The benefits of service through this method are therefore somewhat self-evident; in situations where the identity of fraudsters is unknown and there is no straightforward means of contacting them, an airdrop is a way of notifying an unreachable party of proceedings being brought against them, a key purpose of serving documents. The fact that NFTs are unique and uneditable also prevents any arguments that documents are missing or otherwise tampered with during delivery.
However, there are difficulties that may arise. The Courts have recently considered the issues when seeking permission to serve Persons Unknown by alternative means in Barking and Dagenham LBC v Persons Unknown  EWHC 1201 (QB).1 Nicklin J stated that "[i]n a claim against "Persons Unknown", the method of alternative service of the Claim Form that the Court permits must be one that can reasonably be expected to bring the proceedings to the notice of all of those who fall within the definition of "Persons Unknown"". Although Trower J did not consider this case in his judgment, it is worthwhile to consider the arguments that could be made as to whether, practically, service by NFT may fall short of this hurdle.
The key question is whether an airdrop actually puts a party on notice. Unlike service by email, where the email and documents will appear in the user’s inbox (subject to any spam filters), the arrival of an NFT to a wallet does not typically trigger an ‘alert’ to the owner of the wallet. Indeed, it may require the user to act in order to access it. It is entirely reasonable then, that a party may not discover the NFT immediately, or within good time. The only indication that a sender will have as to whether an NFT will have been interacted with, will likely be via any notifications in relation to the hyperlink.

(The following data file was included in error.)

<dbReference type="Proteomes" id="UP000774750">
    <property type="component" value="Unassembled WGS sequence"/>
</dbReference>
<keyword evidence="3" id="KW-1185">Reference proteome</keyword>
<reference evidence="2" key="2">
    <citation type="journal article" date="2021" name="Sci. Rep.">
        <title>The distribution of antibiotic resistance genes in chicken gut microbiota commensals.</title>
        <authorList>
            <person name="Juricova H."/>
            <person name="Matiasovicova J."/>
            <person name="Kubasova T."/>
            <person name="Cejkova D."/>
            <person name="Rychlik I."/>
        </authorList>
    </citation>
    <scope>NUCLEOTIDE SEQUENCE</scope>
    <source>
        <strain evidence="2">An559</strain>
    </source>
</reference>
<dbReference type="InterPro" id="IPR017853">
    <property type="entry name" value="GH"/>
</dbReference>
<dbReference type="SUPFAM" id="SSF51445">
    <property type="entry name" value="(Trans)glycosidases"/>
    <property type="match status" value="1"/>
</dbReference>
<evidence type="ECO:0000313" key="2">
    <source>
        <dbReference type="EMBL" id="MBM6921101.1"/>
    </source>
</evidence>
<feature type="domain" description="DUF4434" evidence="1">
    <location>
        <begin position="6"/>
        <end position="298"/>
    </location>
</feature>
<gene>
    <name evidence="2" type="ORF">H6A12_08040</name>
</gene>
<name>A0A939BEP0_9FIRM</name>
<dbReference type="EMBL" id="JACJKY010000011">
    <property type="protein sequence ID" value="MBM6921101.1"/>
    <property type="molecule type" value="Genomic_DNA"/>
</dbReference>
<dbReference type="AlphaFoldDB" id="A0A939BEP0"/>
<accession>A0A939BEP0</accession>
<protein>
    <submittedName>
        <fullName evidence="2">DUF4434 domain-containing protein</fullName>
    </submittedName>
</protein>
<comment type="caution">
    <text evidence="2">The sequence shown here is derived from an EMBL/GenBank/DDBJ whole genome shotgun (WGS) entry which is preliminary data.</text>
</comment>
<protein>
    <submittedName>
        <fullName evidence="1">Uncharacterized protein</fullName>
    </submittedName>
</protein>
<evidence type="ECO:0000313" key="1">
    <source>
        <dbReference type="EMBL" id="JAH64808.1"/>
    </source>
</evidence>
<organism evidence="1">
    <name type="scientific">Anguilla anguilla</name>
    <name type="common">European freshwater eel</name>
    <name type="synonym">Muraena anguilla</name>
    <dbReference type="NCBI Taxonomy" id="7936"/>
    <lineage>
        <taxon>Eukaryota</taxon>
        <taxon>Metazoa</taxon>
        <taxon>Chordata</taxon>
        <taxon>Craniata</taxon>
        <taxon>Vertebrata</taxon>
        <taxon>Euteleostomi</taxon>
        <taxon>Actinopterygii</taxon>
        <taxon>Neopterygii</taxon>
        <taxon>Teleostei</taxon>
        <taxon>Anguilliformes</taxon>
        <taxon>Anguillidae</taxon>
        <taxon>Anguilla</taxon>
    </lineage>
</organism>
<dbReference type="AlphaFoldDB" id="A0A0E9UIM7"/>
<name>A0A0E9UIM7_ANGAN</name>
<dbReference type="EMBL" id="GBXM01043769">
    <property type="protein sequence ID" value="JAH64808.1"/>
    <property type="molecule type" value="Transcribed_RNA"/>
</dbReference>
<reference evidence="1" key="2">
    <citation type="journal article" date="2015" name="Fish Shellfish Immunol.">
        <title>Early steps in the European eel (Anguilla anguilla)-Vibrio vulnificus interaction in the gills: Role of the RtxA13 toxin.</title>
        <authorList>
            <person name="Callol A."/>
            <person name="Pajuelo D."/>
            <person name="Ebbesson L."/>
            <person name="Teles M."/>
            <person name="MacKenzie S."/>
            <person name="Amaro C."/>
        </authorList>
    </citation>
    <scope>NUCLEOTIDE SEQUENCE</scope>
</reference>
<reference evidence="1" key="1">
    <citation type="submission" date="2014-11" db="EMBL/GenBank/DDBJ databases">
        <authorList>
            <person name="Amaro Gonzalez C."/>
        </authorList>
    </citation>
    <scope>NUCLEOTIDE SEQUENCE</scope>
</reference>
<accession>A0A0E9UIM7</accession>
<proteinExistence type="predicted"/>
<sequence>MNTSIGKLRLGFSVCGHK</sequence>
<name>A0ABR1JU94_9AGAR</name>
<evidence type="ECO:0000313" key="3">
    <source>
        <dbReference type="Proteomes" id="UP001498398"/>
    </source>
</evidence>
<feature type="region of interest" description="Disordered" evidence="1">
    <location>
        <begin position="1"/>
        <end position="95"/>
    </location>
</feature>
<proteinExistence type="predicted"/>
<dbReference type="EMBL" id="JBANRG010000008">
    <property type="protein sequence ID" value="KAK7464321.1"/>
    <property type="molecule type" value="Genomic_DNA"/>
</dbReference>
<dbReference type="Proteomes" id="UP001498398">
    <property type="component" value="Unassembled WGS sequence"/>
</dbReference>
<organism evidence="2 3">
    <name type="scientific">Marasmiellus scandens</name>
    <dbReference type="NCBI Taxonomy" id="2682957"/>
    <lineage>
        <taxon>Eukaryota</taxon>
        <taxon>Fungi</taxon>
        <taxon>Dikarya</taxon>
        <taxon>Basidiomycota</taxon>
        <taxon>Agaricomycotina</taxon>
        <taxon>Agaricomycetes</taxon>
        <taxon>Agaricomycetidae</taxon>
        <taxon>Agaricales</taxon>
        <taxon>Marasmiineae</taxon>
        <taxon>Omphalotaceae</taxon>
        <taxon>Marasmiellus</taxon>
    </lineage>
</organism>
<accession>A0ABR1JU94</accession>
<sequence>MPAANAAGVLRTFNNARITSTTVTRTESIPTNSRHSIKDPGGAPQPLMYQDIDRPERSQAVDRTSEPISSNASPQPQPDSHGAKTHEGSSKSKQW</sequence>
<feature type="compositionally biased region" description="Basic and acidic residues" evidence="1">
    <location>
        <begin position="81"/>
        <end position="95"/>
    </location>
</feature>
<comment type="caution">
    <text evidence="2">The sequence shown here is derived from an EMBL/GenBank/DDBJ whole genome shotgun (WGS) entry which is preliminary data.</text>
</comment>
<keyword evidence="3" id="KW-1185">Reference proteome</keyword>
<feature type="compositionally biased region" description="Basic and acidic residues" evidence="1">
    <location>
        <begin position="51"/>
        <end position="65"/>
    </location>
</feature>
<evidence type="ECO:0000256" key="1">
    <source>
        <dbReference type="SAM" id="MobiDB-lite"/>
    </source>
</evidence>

Similarly, should a recipient actually discover the NFT, whether they would interact with it is a separate issue. Given the prevalence of ‘phishing’ tokens (NFTs airdropped which may have a harmful intent such executing malicious smart contracts), a tech fraudster may certainly think twice about interacting with a token from an unfamiliar source. It is entirely reasonable then, that the token may sit untouched indefinitely. This is, however, not an issue unique to NFTs - service by email has exactly the same problem. It is likely that a Claimant will therefore have to rely on deemed service under CPRs 6.14 and 7.5(1), assumedly from when the NFT was transmitted.